The more I work with clients, the more I realize there are superstitions about everything, and that most people have superstitious beliefs and practices of one kind or another, based on their cultural background and programming. As physical reality is based on the study of emotions, superstitions evoke fear and are primitive in nature. They are linked to religion and mythology. They are another way to control human behavior.
What are Superstitions?
Superstition is the belief in supernatural causality - that one event leads to the cause of another without any natural process linking the two events - such as astrology, religion, omens, witchcraft, prophecies, etc., that contradicts natural science.
Opposition to superstition was central to 17th century Rationalist Benedict de Spinoza and the intellectuals of the 18th century Age of Enlightenment. The philosophies at that time rejected any belief in miracles, revelation, magic, or the supernatural, as "superstition," as well as unreasoned Christian doctrine.
The word superstition is sometimes used to refer to religious practices (e.g., Voodoo) other than the one prevailing in a given society (e.g., Christianity in western culture), although the prevailing religion may contain just as many superstitious beliefs. It is also commonly applied to beliefs and practices surrounding luck, prophecy and spiritual beings, particularly the belief that future events can be foretold by specific (apparently) unrelated prior events.
Many superstitions emerged from the notions of "good luck" and "bad luck"; the notion of "luck", however, can itself be considered a form of superstition.
Some popular superstitions are a result of misinterpreting correlations as causes, although many others are simply urban legends that have no rational justification whatsoever.
Superstition may be expressed in the terminology of religion, giving rise to skeptical thinkers' opinion that all religion is superstition. Greek and Roman pagans, who modeled their relations with the gods on political and social terms scorned the man who constantly trembled with fear at the thought of the gods, as a slave feared a cruel and capricious master. "Such fear of the gods (deisidaimonia) was what the Romans meant by 'superstition' (Veyne 1987, p 211).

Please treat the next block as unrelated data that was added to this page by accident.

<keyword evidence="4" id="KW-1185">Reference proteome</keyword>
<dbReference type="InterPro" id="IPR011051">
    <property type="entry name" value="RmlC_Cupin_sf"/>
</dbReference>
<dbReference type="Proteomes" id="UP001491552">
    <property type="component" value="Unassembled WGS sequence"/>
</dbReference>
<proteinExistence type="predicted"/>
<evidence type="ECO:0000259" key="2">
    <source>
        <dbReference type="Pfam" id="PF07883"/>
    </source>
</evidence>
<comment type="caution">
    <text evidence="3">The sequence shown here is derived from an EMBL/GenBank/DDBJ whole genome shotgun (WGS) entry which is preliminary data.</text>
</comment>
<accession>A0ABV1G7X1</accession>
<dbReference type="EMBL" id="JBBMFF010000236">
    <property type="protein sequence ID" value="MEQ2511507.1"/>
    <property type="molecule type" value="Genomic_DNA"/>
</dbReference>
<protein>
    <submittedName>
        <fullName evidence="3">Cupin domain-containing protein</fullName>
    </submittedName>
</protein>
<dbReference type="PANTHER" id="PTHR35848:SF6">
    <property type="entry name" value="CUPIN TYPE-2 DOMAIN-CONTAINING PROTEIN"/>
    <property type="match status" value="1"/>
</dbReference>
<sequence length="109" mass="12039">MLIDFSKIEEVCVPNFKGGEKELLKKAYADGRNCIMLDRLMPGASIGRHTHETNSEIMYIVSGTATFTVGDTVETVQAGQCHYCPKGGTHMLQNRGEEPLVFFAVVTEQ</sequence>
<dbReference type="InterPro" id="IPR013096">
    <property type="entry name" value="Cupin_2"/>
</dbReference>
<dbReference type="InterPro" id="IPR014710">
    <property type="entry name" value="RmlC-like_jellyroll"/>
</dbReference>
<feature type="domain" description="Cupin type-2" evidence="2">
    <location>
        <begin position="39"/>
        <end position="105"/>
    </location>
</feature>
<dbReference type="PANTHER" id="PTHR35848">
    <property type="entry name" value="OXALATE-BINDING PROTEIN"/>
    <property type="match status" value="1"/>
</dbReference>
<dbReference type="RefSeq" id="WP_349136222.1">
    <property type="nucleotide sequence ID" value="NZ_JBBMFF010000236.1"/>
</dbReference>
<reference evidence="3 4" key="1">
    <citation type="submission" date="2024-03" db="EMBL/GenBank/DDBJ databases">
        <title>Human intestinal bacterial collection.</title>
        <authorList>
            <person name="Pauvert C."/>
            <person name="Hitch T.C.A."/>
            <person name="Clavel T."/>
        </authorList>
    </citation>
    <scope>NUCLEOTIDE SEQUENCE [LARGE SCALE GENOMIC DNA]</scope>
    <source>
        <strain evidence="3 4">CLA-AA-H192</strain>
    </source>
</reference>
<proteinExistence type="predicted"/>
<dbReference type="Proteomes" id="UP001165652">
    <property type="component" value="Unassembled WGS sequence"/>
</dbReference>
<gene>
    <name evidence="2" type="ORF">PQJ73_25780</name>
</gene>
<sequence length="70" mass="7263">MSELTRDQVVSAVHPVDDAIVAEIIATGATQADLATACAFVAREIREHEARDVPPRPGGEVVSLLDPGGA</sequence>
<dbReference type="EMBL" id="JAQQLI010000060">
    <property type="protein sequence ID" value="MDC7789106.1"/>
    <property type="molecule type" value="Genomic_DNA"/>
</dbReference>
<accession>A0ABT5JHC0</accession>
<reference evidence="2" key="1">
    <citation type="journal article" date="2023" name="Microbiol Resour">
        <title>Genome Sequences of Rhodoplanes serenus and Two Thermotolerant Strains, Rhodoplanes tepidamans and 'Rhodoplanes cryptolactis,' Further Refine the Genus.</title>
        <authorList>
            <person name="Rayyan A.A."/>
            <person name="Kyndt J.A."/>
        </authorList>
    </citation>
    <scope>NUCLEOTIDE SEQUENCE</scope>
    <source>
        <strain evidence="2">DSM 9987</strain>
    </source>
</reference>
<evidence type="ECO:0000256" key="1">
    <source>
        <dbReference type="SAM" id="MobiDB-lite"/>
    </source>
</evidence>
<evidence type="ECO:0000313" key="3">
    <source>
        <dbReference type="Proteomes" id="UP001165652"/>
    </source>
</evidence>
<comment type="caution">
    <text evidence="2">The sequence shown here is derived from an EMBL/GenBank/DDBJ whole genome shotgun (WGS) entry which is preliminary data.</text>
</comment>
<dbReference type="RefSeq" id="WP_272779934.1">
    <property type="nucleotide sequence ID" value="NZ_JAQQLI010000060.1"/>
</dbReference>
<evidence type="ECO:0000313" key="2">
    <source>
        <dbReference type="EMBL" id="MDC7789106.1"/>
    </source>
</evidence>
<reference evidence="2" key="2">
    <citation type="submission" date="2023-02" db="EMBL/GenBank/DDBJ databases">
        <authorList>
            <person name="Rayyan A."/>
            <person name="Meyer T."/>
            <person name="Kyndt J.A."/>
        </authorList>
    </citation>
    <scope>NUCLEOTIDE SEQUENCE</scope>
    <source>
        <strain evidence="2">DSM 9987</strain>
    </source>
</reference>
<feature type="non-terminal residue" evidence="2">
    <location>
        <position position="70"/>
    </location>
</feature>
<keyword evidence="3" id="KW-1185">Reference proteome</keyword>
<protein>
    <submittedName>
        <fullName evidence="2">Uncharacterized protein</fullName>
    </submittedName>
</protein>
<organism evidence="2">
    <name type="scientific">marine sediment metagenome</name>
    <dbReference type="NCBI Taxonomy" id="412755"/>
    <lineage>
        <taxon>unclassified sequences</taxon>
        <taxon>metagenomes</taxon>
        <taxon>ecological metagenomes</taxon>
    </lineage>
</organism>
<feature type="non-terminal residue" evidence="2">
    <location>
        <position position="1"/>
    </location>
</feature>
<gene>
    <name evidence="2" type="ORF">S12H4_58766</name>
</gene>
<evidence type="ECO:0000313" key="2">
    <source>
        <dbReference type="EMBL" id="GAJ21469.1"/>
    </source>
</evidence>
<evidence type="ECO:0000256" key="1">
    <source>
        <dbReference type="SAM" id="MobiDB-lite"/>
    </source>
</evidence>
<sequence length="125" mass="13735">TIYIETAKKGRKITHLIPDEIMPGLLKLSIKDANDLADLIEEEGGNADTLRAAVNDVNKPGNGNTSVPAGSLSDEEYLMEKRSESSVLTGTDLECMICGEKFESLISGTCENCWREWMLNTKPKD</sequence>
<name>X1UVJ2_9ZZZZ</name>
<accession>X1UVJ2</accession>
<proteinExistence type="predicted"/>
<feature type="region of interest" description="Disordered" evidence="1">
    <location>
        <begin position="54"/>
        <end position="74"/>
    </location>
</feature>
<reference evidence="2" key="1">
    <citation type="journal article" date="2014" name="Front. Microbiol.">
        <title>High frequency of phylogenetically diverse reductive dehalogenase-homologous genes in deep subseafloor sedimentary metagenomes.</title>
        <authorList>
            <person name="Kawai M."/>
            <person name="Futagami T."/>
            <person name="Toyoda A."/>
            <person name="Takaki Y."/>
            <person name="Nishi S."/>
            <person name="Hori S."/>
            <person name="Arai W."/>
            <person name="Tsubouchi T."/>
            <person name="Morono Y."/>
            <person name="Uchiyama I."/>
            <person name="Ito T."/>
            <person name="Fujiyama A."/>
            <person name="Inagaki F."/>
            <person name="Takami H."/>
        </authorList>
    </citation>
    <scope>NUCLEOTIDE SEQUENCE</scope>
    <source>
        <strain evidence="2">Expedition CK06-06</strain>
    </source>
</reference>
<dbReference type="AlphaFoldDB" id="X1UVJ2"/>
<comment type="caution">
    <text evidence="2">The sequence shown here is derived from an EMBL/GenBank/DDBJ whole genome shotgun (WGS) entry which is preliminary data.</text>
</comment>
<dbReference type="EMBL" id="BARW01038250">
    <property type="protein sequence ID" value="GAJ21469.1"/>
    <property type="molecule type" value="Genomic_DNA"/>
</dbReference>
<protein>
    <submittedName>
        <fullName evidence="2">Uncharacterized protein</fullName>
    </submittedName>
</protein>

For Christians just such fears might be worn proudly as a name: Desdemona.
By its definition superstition is not based on reason. Many superstitions can be prompted by misunderstandings of causality or statistics.
Others spring from unenlightened fears, which may be expressed in religious beliefs or practice, or to belief in extraordinary events, supernatural interventions, apparitions or in the efficacy of charms, incantations, the meaningfulness of omens and prognostications.
Any of the above can lead to unfounded fears, or excessive scrupulosity in outward observances.
Fanaticism, some argue, arises from this same displaced religious feeling, in a state of high-wrought and self-confident excitement. Such unquestioning loyalty can apply to politics and ideologies as well as religion; indeed, it can even be focused on sports teams and celebrities.
Whatever the cause, superstition can lead to a disregard of reason under the false assumption of a divine or paranormal form of control over the universe.
A gambler might credit a winning streak to a "lucky rabbit's foot" or to sitting in a certain chair, rather than to skill or to the law of averages.
An airline passenger might believe that it is a medal of St Christopher (traditional patron saint of travelers) that keeps him safe in the air, rather than the fact that airplanes statistically crash very rarely.
Superstition is also used to refer to folkloric belief systems, usually as juxtaposed to another religion's idea of the spiritual world, or as juxtaposed to science.
Superstition and behavioral psychology
The behaviorist psychologist B.F. Skinner placed a series of hungry pigeons in a cage attached to an automatic mechanism that delivered food to the pigeon "at regular intervals with no reference whatsoever to the bird's behavior". He discovered that the pigeons associated the delivery of the food with whatever chance actions they had been performing as it was delivered, and that they continued to perform the same actions:
Like the pigeons, many people associate behavior (head-turning or worship of God(s)) with an external phenomenon (delivery of food or conquest by a foreign power) that was not necessarily connected in any way with personal behavior. Any misfortune could thus be interpreted as a sign of divine disfavor, whether or not the individuals who suffered bore direct responsibility.
Religious views on the subject of superstition
The Roman Catholic Church considers superstition to be sinful in the sense that it denotes a lack of trust in the divine providence of God and, as such, is a violation of the first of the Ten Commandments. The Catechism of the Catholic Church states superstition "in some sense represents a perverse excess of religion" (para. #2110).
The Catechism even appears to turn a bit of a critical eye on Catholic doctrine whenever certain practices become frivolous or scrupulous:
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